Types of Herbal Tea

Abuta Tea Benefits

Abuta tea benefits have long been known in South America as being potent for a host of women’s ailments, as well as for kidney and heart support.

Abuta is a high-climbing vine that belongs to the family Menispermaceae. It is native to tropical parts of Central and South America. Known by its scientific name of cissampelos pareira, it possesses woody stems, a dull grayish bark, and very long roots or rhizomes. It has leaves that are heart-shaped and waxy in texture. Its seeds are flat. It has flowers that grow in panicles. Its fruits are bright red when unripe and turn a shade of black when ripe.

Abuta tea has a reputation in South America as a midwives’ brew due to its long history of use for various women’s conditions and ailments. It is believed to help fight hemorrhage that may threaten a miscarriage. It has also been used in the region as an antidote for snakebites.

Abuta is known in Chinese medicine as xi sheng teng. It is known as Laghupatha in Indian Ayurvedic medicine where it is believed to have anti-fertility properties.

Most of the abuta tea benefits are derived from the active constituencies of the plant which include several alkaloids. Some of these are cissampeloflavone, tropoloisoquinoline, tetradine, saponins, sterols and soprenoid bitter principles. The stems of the abuta plant are believed to contain d-tubocurarine and certain tertiary bases. The roots have the isochondodendrine alkaloid.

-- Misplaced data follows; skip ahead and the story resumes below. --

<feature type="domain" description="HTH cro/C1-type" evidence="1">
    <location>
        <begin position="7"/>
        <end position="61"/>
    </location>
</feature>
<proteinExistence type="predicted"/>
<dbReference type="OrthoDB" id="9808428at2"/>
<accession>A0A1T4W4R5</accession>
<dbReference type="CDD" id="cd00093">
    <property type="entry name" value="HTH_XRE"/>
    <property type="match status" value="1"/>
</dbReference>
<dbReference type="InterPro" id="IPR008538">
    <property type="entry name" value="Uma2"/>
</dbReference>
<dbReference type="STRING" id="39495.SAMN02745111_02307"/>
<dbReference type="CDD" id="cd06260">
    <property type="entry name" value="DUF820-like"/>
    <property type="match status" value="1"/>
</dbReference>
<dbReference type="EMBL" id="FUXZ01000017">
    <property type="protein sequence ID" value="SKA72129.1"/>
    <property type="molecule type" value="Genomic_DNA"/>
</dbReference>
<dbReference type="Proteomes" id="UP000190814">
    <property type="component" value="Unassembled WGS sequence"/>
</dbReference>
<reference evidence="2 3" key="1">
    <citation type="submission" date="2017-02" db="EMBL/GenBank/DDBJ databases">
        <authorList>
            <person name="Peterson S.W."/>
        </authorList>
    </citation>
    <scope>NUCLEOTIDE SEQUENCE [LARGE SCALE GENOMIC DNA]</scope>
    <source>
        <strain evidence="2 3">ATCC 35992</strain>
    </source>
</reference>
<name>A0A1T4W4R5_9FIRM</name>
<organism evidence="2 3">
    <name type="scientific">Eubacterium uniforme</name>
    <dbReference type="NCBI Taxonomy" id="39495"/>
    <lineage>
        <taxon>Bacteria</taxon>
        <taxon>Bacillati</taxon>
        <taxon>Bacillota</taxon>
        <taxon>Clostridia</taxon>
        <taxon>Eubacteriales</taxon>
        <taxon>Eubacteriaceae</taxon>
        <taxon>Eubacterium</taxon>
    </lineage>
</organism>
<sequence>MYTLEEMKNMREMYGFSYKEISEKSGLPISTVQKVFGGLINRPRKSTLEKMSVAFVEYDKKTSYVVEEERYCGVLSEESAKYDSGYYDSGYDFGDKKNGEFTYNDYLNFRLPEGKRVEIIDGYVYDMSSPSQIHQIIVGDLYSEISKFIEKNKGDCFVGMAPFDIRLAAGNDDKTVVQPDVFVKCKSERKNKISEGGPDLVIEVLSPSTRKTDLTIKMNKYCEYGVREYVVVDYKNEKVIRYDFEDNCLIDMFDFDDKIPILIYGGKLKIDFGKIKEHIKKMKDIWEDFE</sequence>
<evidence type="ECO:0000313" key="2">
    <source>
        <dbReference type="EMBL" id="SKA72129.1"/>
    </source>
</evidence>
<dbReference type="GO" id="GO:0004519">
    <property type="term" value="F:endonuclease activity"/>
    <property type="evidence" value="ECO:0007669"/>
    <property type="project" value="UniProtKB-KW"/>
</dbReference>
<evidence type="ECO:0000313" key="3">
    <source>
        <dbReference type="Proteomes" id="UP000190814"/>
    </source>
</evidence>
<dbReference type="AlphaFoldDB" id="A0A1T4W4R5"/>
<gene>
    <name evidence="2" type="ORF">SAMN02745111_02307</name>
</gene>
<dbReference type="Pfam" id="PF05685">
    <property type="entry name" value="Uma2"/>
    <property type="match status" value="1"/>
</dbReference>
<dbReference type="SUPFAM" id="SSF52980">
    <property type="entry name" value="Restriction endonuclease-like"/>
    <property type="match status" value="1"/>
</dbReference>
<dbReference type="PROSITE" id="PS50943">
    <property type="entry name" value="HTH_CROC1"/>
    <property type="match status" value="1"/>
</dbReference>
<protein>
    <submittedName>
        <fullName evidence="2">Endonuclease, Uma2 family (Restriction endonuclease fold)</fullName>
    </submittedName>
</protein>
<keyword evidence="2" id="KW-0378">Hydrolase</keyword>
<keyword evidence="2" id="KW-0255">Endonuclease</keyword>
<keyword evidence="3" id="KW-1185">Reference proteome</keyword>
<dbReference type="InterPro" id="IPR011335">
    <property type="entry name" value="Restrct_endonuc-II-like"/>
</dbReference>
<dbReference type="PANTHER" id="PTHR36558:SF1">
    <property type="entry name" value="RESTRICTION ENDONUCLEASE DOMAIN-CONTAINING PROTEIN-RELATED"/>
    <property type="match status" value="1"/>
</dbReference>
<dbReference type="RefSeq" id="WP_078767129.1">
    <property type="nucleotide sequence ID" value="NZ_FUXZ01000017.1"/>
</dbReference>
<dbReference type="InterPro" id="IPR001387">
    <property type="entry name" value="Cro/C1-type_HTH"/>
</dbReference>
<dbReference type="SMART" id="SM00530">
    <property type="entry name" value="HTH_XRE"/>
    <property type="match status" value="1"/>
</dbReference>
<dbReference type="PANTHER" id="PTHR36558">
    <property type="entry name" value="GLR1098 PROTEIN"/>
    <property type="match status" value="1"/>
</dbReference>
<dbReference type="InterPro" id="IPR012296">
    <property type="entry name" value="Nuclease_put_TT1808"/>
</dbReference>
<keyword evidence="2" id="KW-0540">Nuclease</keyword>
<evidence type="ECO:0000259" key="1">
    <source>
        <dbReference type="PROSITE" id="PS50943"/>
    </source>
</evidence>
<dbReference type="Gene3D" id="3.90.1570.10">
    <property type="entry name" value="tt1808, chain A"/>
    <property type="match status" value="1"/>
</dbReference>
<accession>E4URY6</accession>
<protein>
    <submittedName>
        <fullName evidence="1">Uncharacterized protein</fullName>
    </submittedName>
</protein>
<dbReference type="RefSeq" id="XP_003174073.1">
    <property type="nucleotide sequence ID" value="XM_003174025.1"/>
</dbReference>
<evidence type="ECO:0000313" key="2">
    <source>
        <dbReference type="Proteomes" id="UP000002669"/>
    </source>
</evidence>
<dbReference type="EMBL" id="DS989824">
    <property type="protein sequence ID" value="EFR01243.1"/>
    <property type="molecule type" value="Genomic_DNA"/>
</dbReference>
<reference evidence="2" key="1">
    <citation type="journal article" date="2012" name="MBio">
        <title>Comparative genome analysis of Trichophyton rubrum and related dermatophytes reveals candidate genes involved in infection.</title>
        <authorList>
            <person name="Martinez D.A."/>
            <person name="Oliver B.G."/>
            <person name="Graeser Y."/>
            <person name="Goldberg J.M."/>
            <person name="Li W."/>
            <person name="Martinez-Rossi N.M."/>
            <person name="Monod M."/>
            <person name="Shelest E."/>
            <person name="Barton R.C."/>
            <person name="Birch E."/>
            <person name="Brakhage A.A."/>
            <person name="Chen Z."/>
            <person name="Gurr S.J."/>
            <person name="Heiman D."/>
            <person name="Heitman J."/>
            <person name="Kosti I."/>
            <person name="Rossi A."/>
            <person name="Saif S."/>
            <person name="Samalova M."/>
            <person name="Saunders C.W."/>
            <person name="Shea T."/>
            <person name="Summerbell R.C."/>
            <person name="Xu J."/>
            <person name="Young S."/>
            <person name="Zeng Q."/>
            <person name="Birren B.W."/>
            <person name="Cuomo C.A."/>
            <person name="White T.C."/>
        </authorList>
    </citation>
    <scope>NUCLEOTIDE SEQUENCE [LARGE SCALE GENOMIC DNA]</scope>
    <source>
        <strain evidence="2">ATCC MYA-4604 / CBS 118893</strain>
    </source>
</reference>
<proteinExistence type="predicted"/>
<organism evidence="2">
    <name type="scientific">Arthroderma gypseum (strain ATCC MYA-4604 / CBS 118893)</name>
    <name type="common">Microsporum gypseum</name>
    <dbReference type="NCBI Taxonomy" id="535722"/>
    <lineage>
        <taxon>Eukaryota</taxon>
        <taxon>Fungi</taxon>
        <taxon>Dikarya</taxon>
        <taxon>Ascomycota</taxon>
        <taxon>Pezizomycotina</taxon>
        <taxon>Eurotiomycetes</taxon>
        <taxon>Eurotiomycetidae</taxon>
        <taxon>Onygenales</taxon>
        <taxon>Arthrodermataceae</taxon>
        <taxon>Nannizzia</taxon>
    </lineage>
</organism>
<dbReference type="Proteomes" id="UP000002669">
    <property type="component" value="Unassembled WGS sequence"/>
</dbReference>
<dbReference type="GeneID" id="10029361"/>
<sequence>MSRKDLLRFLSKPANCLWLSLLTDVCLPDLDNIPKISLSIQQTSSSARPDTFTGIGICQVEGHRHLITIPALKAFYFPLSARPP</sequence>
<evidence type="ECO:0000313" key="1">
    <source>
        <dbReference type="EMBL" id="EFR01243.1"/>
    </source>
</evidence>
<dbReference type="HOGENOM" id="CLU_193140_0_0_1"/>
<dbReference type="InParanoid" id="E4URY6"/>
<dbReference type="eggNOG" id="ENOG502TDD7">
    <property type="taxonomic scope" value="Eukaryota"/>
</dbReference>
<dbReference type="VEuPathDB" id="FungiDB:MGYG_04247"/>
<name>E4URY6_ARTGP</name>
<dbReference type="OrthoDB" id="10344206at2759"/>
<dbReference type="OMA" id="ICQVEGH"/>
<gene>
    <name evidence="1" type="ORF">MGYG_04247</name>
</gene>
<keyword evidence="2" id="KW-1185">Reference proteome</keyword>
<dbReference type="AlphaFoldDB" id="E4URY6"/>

Abuta tea is believed to contain antioxidant properties and may help the body maintain enzyme levels of superoxide dismutase(SOD) and catalase. It is generally known to possess analgesic, diuretic, anti-inflammatory, expectorant, febrifuge, styptic, and tonic properties.

Abuta tea can be made by boiling the dried roots of the plant for about 20 to 25 minutes. Let the mix steep for a further 5 minutes, and then drink. The stems can also be used by infusing them in newly-boiled water for about 5 to 7 minutes. Nowadays, abuta can be taken in the form of a capsule or tincture.

Practitioners of modern medicine have been known to use derivatives of some of the alkaloid constituents of abuta to block neuromuscular activity during surgery and in certain cases of poisoning. Extracts of abuta are also included in pharmaceutical products for a host of medical applications.

Extreme caution should be exercised when taking abuta tea as high doses of the herb or combining it with other medications may lead to respiratory problems.

The following are some of the benefits attributed to this brew:

  • May help fight kidney stones and bladder infections.
  • May help alleviate fever.
  • Believed to help counter jaundice.
  • Believed to possess anti-inflammatory properties and is thought to help ease symptoms of arthritis and rheumatism.
  • Has been used to fight gonorrhea.
  • Is believed to help in the treatment of anemia.
  • Was given to women to help ease childbirth. It may also help fight hemorrhage. It is also believed to help counter menstrual problems